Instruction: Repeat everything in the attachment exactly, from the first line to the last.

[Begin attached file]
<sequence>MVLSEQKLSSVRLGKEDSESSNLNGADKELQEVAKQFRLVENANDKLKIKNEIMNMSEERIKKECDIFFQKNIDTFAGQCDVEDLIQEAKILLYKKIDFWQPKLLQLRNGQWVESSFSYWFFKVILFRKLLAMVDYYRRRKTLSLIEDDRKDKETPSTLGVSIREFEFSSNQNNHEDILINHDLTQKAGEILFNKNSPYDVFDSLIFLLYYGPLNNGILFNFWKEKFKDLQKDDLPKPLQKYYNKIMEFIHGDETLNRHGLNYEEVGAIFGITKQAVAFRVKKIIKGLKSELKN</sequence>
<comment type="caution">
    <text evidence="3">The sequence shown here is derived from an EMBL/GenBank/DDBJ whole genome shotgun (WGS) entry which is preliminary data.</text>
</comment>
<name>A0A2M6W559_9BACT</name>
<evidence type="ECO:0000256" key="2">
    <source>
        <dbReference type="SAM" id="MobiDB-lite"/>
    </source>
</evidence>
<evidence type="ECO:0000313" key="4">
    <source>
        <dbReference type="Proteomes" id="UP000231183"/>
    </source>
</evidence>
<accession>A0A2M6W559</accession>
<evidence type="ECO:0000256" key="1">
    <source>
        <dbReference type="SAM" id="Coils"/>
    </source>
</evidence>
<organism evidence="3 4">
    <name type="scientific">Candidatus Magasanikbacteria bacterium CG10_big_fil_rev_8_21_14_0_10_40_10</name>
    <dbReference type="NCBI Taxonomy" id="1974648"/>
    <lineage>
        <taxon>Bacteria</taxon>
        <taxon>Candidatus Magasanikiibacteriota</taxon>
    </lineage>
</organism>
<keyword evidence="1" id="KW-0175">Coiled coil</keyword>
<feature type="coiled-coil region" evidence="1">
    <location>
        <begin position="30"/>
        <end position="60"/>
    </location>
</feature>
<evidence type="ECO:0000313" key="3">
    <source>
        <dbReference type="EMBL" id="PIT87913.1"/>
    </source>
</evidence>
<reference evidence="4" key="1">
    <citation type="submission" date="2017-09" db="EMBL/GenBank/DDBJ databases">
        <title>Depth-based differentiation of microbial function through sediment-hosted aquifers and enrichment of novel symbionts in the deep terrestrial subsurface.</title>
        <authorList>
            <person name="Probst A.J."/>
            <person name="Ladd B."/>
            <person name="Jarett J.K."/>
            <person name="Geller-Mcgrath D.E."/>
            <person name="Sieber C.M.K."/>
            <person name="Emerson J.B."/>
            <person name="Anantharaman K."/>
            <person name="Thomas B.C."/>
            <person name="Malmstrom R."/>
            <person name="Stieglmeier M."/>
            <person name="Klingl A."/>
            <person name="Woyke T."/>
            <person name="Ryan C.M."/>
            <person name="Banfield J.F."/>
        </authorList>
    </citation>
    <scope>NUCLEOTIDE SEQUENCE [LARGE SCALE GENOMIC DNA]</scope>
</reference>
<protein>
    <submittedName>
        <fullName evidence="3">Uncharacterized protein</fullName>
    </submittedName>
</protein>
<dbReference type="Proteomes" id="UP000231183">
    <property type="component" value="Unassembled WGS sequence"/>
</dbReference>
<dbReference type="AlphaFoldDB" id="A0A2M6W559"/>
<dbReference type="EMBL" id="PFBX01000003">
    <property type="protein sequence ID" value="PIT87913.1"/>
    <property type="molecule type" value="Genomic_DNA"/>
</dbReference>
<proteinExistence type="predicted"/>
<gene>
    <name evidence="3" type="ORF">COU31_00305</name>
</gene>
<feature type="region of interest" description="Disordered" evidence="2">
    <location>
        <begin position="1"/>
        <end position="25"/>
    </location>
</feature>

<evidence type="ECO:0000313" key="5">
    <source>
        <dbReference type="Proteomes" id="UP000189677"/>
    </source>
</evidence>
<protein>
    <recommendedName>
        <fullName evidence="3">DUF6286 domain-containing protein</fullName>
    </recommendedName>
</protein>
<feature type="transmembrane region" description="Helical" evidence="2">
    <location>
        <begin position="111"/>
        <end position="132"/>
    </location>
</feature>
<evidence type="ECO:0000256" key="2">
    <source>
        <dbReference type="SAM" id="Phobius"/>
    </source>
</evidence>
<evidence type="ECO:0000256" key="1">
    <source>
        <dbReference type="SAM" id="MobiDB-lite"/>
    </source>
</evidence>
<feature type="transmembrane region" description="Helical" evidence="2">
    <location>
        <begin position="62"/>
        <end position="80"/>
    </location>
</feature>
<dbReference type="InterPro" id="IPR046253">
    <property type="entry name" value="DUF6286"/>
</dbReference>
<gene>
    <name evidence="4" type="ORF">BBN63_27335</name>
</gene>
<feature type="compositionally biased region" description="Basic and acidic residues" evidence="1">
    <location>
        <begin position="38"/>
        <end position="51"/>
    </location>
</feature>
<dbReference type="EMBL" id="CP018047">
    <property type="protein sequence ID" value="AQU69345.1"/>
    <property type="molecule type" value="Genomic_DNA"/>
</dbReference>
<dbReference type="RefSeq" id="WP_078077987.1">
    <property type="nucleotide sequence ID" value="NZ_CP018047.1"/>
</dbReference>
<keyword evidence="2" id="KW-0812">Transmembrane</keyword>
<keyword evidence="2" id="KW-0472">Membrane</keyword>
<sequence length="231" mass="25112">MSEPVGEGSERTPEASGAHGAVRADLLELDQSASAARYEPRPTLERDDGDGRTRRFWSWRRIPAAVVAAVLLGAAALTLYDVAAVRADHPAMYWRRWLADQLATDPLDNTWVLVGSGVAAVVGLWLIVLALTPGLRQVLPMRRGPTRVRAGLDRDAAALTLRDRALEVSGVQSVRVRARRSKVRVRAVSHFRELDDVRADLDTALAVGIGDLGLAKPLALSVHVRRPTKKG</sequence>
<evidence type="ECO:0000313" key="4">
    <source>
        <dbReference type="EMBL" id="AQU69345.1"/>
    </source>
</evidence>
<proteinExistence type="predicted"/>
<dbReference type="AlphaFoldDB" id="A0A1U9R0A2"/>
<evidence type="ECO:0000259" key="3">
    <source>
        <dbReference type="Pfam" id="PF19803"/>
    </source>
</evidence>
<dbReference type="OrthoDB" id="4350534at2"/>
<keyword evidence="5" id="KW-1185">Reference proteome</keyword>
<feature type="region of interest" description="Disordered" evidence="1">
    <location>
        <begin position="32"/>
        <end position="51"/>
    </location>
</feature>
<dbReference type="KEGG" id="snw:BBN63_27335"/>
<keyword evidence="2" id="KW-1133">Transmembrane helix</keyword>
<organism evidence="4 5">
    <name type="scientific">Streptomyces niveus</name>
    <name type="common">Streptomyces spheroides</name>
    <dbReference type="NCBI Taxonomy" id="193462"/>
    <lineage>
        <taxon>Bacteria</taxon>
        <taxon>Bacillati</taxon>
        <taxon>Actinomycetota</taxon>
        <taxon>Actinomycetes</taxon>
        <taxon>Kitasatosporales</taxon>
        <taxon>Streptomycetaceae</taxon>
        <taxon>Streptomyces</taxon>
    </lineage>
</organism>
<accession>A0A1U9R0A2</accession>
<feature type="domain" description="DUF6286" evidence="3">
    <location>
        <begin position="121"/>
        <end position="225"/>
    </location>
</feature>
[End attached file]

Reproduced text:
<sequence>MVLSEQKLSSVRLGKEDSESSNLNGADKELQEVAKQFRLVENANDKLKIKNEIMNMSEERIKKECDIFFQKNIDTFAGQCDVEDLIQEAKILLYKKIDFWQPKLLQLRNGQWVESSFSYWFFKVILFRKLLAMVDYYRRRKTLSLIEDDRKDKETPSTLGVSIREFEFSSNQNNHEDILINHDLTQKAGEILFNKNSPYDVFDSLIFLLYYGPLNNGILFNFWKEKFKDLQKDDLPKPLQKYYNKIMEFIHGDETLNRHGLNYEEVGAIFGITKQAVAFRVKKIIKGLKSELKN</sequence>
<comment type="caution">
    <text evidence="3">The sequence shown here is derived from an EMBL/GenBank/DDBJ whole genome shotgun (WGS) entry which is preliminary data.</text>
</comment>
<name>A0A2M6W559_9BACT</name>
<evidence type="ECO:0000256" key="2">
    <source>
        <dbReference type="SAM" id="MobiDB-lite"/>
    </source>
</evidence>
<evidence type="ECO:0000313" key="4">
    <source>
        <dbReference type="Proteomes" id="UP000231183"/>
    </source>
</evidence>
<accession>A0A2M6W559</accession>
<evidence type="ECO:0000256" key="1">
    <source>
        <dbReference type="SAM" id="Coils"/>
    </source>
</evidence>
<organism evidence="3 4">
    <name type="scientific">Candidatus Magasanikbacteria bacterium CG10_big_fil_rev_8_21_14_0_10_40_10</name>
    <dbReference type="NCBI Taxonomy" id="1974648"/>
    <lineage>
        <taxon>Bacteria</taxon>
        <taxon>Candidatus Magasanikiibacteriota</taxon>
    </lineage>
</organism>
<keyword evidence="1" id="KW-0175">Coiled coil</keyword>
<feature type="coiled-coil region" evidence="1">
    <location>
        <begin position="30"/>
        <end position="60"/>
    </location>
</feature>
<evidence type="ECO:0000313" key="3">
    <source>
        <dbReference type="EMBL" id="PIT87913.1"/>
    </source>
</evidence>
<reference evidence="4" key="1">
    <citation type="submission" date="2017-09" db="EMBL/GenBank/DDBJ databases">
        <title>Depth-based differentiation of microbial function through sediment-hosted aquifers and enrichment of novel symbionts in the deep terrestrial subsurface.</title>
        <authorList>
            <person name="Probst A.J."/>
            <person name="Ladd B."/>
            <person name="Jarett J.K."/>
            <person name="Geller-Mcgrath D.E."/>
            <person name="Sieber C.M.K."/>
            <person name="Emerson J.B."/>
            <person name="Anantharaman K."/>
            <person name="Thomas B.C."/>
            <person name="Malmstrom R."/>
            <person name="Stieglmeier M."/>
            <person name="Klingl A."/>
            <person name="Woyke T."/>
            <person name="Ryan C.M."/>
            <person name="Banfield J.F."/>
        </authorList>
    </citation>
    <scope>NUCLEOTIDE SEQUENCE [LARGE SCALE GENOMIC DNA]</scope>
</reference>
<protein>
    <submittedName>
        <fullName evidence="3">Uncharacterized protein</fullName>
    </submittedName>
</protein>
<dbReference type="Proteomes" id="UP000231183">
    <property type="component" value="Unassembled WGS sequence"/>
</dbReference>
<dbReference type="AlphaFoldDB" id="A0A2M6W559"/>
<dbReference type="EMBL" id="PFBX01000003">
    <property type="protein sequence ID" value="PIT87913.1"/>
    <property type="molecule type" value="Genomic_DNA"/>
</dbReference>
<proteinExistence type="predicted"/>
<gene>
    <name evidence="3" type="ORF">COU31_00305</name>
</gene>
<feature type="region of interest" description="Disordered" evidence="2">
    <location>
        <begin position="1"/>
        <end position="25"/>
    </location>
</feature>

<evidence type="ECO:0000313" key="5">
    <source>
        <dbReference type="Proteomes" id="UP000189677"/>
    </source>
</evidence>
<protein>
    <recommendedName>
        <fullName evidence="3">DUF6286 domain-containing protein</fullName>
    </recommendedName>
</protein>
<feature type="transmembrane region" description="Helical" evidence="2">
    <location>
        <begin position="111"/>
        <end position="132"/>
    </location>
</feature>
<evidence type="ECO:0000256" key="2">
    <source>
        <dbReference type="SAM" id="Phobius"/>
    </source>
</evidence>
<evidence type="ECO:0000256" key="1">
    <source>
        <dbReference type="SAM" id="MobiDB-lite"/>
    </source>
</evidence>
<feature type="transmembrane region" description="Helical" evidence="2">
    <location>
        <begin position="62"/>
        <end position="80"/>
    </location>
</feature>
<dbReference type="InterPro" id="IPR046253">
    <property type="entry name" value="DUF6286"/>
</dbReference>
<gene>
    <name evidence="4" type="ORF">BBN63_27335</name>
</gene>
<feature type="compositionally biased region" description="Basic and acidic residues" evidence="1">
    <location>
        <begin position="38"/>
        <end position="51"/>
    </location>
</feature>
<dbReference type="EMBL" id="CP018047">
    <property type="protein sequence ID" value="AQU69345.1"/>
    <property type="molecule type" value="Genomic_DNA"/>
</dbReference>
<dbReference type="RefSeq" id="WP_078077987.1">
    <property type="nucleotide sequence ID" value="NZ_CP018047.1"/>
</dbReference>
<keyword evidence="2" id="KW-0812">Transmembrane</keyword>
<keyword evidence="2" id="KW-0472">Membrane</keyword>
<sequence length="231" mass="25112">MSEPVGEGSERTPEASGAHGAVRADLLELDQSASAARYEPRPTLERDDGDGRTRRFWSWRRIPAAVVAAVLLGAAALTLYDVAAVRADHPAMYWRRWLADQLATDPLDNTWVLVGSGVAAVVGLWLIVLALTPGLRQVLPMRRGPTRVRAGLDRDAAALTLRDRALEVSGVQSVRVRARRSKVRVRAVSHFRELDDVRADLDTALAVGIGDLGLAKPLALSVHVRRPTKKG</sequence>
<evidence type="ECO:0000313" key="4">
    <source>
        <dbReference type="EMBL" id="AQU69345.1"/>
    </source>
</evidence>
<proteinExistence type="predicted"/>
<dbReference type="AlphaFoldDB" id="A0A1U9R0A2"/>
<evidence type="ECO:0000259" key="3">
    <source>
        <dbReference type="Pfam" id="PF19803"/>
    </source>
</evidence>
<dbReference type="OrthoDB" id="4350534at2"/>
<keyword evidence="5" id="KW-1185">Reference proteome</keyword>
<feature type="region of interest" description="Disordered" evidence="1">
    <location>
        <begin position="32"/>
        <end position="51"/>
    </location>
</feature>
<dbReference type="KEGG" id="snw:BBN63_27335"/>
<keyword evidence="2" id="KW-1133">Transmembrane helix</keyword>
<organism evidence="4 5">
    <name type="scientific">Streptomyces niveus</name>
    <name type="common">Streptomyces spheroides</name>
    <dbReference type="NCBI Taxonomy" id="193462"/>
    <lineage>
        <taxon>Bacteria</taxon>
        <taxon>Bacillati</taxon>
        <taxon>Actinomycetota</taxon>
        <taxon>Actinomycetes</taxon>
        <taxon>Kitasatosporales</taxon>
        <taxon>Streptomycetaceae</taxon>
        <taxon>Streptomyces</taxon>
    </lineage>
</organism>
<accession>A0A1U9R0A2</accession>
<feature type="domain" description="DUF6286" evidence="3">
    <location>
        <begin position="121"/>
        <end position="225"/>
    </location>
</feature>